However, an abortion by definition involves two (or more) people’s bodies. To disagree with this is to assert either 1) that the baby is not a living, growing human with a right to life or 2) that even if they are, the mother has the right to kill him or her because the baby is dependent on her body.

We are well aware now that the baby is not the “clump of cells” so many want it to be, so option #1 does not hold up scientifically. It also does not hold up logically, and experience shows us that nobody actually believes #1. How can I make that claim?

Notice how, when a woman chooses not to abort, at that instant the “fetus” is recognized as a full-fledged human baby. Celebrations and congratulations are shared, names are chosen, gender reveal parties and baby showers are held, caution is taken to avoid substances that could harm the baby, vitamins are taken to encourage development, apps are consulted to track the baby’s development and count down the days to the due date… A whole new way of life that begins at that moment. Yet, had the mother chosen differently, all of that goes out the window and the baby is “just a clump of cells” and “not a human life.” How does that make sense?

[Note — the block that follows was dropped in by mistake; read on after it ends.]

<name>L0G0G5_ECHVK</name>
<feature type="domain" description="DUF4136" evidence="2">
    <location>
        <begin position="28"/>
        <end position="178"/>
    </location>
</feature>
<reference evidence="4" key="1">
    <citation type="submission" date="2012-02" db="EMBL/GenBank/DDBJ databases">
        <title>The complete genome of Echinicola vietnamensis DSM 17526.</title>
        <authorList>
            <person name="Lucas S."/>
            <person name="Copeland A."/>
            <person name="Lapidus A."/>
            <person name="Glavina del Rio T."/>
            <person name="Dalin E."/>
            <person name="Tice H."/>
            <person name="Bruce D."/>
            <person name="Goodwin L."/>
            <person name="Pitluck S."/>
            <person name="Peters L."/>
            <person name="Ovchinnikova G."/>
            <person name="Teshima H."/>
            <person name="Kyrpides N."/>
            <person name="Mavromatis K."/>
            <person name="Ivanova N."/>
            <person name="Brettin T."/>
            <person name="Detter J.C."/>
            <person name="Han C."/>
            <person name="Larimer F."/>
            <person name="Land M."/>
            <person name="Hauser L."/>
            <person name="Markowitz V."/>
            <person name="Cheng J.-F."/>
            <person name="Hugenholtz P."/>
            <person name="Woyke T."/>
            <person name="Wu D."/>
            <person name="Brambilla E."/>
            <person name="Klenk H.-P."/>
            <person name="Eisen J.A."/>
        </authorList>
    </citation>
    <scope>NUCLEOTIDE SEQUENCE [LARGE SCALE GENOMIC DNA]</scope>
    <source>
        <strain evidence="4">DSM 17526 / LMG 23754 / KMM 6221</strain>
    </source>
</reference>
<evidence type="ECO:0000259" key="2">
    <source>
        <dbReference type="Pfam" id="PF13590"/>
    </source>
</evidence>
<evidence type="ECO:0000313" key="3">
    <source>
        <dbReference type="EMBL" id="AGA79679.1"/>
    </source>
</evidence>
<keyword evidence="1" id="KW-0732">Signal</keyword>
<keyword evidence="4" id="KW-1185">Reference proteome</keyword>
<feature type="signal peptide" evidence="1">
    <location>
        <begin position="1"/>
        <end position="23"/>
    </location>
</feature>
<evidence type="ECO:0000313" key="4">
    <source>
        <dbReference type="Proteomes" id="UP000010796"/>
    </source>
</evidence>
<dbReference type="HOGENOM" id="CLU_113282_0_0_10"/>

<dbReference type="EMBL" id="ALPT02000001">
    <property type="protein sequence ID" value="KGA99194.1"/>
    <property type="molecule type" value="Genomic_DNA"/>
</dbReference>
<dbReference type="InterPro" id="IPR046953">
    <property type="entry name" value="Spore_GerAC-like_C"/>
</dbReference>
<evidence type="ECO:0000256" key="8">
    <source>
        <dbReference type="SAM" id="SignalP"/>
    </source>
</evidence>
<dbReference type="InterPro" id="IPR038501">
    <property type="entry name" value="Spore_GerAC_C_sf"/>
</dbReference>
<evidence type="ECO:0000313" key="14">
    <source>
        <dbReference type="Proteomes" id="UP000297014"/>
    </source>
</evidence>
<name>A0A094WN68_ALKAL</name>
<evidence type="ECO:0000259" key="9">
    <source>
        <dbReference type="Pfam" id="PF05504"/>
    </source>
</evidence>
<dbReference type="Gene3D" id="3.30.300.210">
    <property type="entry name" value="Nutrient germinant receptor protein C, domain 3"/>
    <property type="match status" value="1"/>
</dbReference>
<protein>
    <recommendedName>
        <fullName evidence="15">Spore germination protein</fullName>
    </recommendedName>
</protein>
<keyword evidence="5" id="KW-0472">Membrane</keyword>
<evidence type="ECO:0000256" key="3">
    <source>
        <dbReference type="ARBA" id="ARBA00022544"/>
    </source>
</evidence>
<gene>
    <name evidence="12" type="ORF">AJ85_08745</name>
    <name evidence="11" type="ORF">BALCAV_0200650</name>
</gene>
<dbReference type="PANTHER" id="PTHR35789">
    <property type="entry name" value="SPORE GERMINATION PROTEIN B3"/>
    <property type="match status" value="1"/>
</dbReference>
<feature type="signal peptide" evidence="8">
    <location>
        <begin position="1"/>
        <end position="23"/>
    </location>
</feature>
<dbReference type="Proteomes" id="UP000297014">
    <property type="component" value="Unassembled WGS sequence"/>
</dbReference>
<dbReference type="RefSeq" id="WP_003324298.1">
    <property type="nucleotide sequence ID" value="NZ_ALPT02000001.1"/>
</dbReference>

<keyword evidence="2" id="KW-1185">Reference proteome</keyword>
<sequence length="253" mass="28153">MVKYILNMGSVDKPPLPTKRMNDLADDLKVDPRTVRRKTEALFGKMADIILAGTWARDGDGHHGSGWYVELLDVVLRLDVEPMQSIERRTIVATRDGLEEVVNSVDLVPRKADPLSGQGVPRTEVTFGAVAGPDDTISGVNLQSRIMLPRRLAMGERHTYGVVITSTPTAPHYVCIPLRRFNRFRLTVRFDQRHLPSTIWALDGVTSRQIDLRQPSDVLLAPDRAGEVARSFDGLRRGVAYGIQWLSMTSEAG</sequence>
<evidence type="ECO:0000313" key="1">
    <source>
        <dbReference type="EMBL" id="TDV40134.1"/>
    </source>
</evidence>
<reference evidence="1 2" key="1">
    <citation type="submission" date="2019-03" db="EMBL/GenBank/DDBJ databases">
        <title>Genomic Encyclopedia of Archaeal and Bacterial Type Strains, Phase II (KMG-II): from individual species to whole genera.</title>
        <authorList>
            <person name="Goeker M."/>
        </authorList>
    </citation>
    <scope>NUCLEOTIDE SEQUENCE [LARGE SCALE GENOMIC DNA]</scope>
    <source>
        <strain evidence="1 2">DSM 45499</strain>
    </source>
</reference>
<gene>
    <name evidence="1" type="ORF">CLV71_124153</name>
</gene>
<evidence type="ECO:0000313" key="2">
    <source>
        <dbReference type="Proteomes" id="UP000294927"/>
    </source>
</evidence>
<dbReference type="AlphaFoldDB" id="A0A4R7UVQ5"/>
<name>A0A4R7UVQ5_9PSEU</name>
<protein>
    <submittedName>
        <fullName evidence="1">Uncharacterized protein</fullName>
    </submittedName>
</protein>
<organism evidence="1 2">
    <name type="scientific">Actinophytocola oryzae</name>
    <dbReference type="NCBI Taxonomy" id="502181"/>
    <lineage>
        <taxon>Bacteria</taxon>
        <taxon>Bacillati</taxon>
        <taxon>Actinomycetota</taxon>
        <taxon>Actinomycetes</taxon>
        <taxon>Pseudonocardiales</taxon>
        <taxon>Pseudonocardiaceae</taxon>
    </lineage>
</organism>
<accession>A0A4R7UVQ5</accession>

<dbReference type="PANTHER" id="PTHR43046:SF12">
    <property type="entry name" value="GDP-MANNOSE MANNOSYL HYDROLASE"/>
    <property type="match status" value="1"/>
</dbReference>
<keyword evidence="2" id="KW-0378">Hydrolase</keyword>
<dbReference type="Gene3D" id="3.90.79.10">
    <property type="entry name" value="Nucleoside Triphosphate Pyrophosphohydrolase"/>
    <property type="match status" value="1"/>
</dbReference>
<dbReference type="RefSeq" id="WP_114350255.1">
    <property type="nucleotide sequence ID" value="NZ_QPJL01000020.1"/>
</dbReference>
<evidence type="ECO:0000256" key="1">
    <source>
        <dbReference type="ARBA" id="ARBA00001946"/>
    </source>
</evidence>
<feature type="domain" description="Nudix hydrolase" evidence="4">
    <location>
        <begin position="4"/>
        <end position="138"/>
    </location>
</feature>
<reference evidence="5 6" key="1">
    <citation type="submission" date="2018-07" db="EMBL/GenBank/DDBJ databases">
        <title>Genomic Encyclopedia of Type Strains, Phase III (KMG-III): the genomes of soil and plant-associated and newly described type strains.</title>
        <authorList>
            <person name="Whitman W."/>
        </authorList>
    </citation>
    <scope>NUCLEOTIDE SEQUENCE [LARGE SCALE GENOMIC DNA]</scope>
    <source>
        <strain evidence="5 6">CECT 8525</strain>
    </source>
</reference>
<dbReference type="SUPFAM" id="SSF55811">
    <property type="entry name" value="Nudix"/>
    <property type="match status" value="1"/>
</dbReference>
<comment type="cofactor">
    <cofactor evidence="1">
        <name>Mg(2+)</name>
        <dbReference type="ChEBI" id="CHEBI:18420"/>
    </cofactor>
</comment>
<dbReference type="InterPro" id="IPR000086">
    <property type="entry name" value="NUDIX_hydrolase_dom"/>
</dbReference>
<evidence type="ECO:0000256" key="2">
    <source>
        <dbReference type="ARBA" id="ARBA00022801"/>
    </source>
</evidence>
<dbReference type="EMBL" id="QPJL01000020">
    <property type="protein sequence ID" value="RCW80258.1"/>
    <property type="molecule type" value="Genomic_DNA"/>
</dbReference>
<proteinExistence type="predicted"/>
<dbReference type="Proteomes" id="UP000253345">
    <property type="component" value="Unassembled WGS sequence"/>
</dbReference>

As for option #2, it simply does not hold up ethically. If the baby is a precious human life, you can’t just kill it because it inconveniences you.

The woman’s choice with her body was made when she had sexual intercourse, an action that can and does have consequences. One such consequence is the creation of human life, a newly-formed and ever-growing body of another human being. There is no right to consequence-free sex.

Scientifically, somebody has to pay for the “choice” the woman already made. In the case of abortion, the consequences of the woman’s decision are always passed on to the growing human child. Not only does the child have the ultimate consequence of their life ending, there’s also good reason to believe they feel tremendous pain in the process. If you haven’t looked into what an abortion really looks like, please take 5 minutes to check it out here. Ask yourself if you really believe a woman has the right to do that to another person’s body.